A Jewish male nurse plans to ask his live-in girl friend to marry him. However, he learns that her strict father expects to be asked for his daughter's hand before she can accept. Thus begins the visit from Hell as the two travel to meet Mom and Dad, who turns out to be former CIA with a lie detector in the basement. Coincidentally, a sister also has announced her wedding to a young doctor. Of course everything that can go wrong, does, including the disappearance of Dad's beloved Himalayan cat, Jinxie.Written by
John Sacksteder <firstname.lastname@example.org>
When Jack first meets Greg and asks him if he chose the green car color, to which Greg answers no, Jack states that geniuses typically tend to pick green. If you look behind Jack, you will see the shutters of his house are green, implying that Jack either believes himself to be a genius, or he is one. His clothes are also an olive green in the scene. See more »
Greg explains to Jack that "Magic Dragon" refers to smoking marijuana. In fact it refers to smoking opiates. Though he probably knew it and decided to lie to Jack, because he felt mentioning marijuana to him would be bad enough as it is. See more »
I'm a realist. I understand it's the 21st century and you've probably had premarital relations with my daughter. But under our roof, it's my way or the Long Island Expressway. Is that understood?
Of course, yeah.
Good. Keep your snake in it's cage for 72 hours.
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During the opening logos, the singers in the theme music are lyrically commenting "Look at the light coming out of the earth" during the Universal logo, and "Look at the boy sitting on the moon" during the Dreamworks logo. See more »
DVD version contains deleted scenes including an extended chase after the cat that goes into the crawlspace under the house in which Greg hears different members of the family talking about him. Also included is a scene in which itineraries for the wedding rehearsal are handed out but there are spelling mistakes such as eating at the 'surf-n-turd'. These mistakes are blamed on Greg. This also explains why Jack later yells out for everyone to get their revised itineraries. See more »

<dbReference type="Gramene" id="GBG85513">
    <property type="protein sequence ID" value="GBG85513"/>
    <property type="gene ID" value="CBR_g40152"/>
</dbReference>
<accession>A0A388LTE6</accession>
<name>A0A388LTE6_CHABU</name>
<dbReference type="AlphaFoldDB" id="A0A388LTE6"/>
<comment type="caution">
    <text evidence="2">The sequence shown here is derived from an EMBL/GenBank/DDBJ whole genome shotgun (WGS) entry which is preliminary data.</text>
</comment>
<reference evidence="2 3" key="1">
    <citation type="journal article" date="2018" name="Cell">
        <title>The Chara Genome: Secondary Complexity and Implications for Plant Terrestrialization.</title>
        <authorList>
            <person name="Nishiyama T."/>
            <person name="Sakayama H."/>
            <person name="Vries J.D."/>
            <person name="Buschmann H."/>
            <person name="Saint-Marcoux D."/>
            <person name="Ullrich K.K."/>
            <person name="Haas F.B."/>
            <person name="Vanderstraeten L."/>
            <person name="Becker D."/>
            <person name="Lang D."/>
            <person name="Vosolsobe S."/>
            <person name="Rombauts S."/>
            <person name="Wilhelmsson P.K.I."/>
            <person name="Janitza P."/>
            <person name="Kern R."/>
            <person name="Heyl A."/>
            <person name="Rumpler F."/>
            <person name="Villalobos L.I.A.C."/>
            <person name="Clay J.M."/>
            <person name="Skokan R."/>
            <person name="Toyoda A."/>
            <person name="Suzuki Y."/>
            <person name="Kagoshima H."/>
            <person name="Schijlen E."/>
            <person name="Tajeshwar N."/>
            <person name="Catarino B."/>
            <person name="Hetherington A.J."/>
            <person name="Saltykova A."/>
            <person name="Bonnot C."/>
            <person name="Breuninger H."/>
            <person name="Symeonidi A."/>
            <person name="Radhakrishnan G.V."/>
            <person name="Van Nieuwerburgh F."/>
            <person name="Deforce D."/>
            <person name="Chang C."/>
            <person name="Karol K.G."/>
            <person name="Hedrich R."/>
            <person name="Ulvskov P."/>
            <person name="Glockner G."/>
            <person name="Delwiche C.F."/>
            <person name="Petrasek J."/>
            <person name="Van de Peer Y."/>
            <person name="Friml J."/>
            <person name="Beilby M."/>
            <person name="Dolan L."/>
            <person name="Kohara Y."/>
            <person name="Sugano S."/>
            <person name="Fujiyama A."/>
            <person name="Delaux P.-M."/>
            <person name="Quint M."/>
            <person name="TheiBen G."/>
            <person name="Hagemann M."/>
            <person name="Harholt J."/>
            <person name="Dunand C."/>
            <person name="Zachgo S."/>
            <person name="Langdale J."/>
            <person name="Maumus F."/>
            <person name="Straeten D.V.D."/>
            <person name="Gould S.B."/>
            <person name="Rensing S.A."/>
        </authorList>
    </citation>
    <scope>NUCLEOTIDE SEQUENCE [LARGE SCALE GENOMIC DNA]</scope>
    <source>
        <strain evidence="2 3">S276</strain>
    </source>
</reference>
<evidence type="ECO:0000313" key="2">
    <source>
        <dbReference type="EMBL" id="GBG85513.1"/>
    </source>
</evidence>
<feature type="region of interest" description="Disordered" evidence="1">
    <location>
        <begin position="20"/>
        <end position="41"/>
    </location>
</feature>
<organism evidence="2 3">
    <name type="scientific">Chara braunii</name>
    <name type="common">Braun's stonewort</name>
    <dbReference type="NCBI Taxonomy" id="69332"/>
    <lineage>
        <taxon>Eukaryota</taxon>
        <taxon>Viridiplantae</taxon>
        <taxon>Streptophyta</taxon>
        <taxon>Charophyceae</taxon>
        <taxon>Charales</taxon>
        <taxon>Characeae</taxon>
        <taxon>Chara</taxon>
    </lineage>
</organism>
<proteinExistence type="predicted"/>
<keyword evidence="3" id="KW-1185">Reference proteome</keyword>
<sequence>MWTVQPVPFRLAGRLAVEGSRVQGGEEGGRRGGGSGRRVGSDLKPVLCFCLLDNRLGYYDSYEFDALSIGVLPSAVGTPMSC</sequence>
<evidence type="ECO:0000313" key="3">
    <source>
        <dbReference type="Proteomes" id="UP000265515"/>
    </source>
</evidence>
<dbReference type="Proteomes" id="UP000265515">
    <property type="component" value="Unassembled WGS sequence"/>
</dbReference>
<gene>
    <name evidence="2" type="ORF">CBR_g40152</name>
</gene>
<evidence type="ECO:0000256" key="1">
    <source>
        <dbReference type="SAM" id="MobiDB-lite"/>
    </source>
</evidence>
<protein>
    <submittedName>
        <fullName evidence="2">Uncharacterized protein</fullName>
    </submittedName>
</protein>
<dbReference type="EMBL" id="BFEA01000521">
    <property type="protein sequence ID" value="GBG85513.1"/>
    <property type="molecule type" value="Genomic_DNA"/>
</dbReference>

This movie is almost painful to watch. You just feel sorry for Ben Stiller's character. He basically spends a couple days being tormented and humiliated by his girlfriend's family. There is no way anyone would put up with this crap in real life. I would have left the first night. He is intimidated and nervous around his girlfriend's father, and desperate for approval, so he screws up over and over, each time worse than the last. The father doesn't help matters, as he belittles and embarrasses the poor guy at every opportunity. (Sorry, I forget the characters names.) The girlfriend hardly does a damn thing to stick up for him. Then Dad's friends show up and join in on the fun. One scene in particular has them playing volleyball in the pool and they are ridiculing him for missing the ball. So then he overcompensates and ends up smashing his girlfriend's sister in the face with the ball. They all criticize him, telling him it's "just a game, Focker!" and act as if he meant to hurt the girl. Another is when he finally has enough and is leaving and the whole bunch stands on the porch and laughs at his given name, which we find out is Gaylord. The girlfriend says nothing, just letting the poor guy take another kick in the teeth after all the other humiliation he's been through for her sake. The entire family is totally unlikable, Focker is the only one I cared about, and that's only because I was forced to care by watching this poor guy get put through the ringer over and over. Then comes the contrived ending where everything is made good in about five minutes and he forgives all. If I were this guy, I would never speak to these psychos again. Sorry to run on so much, but this movie really affected me and I couldn't see how someone could laugh at this guy's misfortunes. Maybe it's just me...
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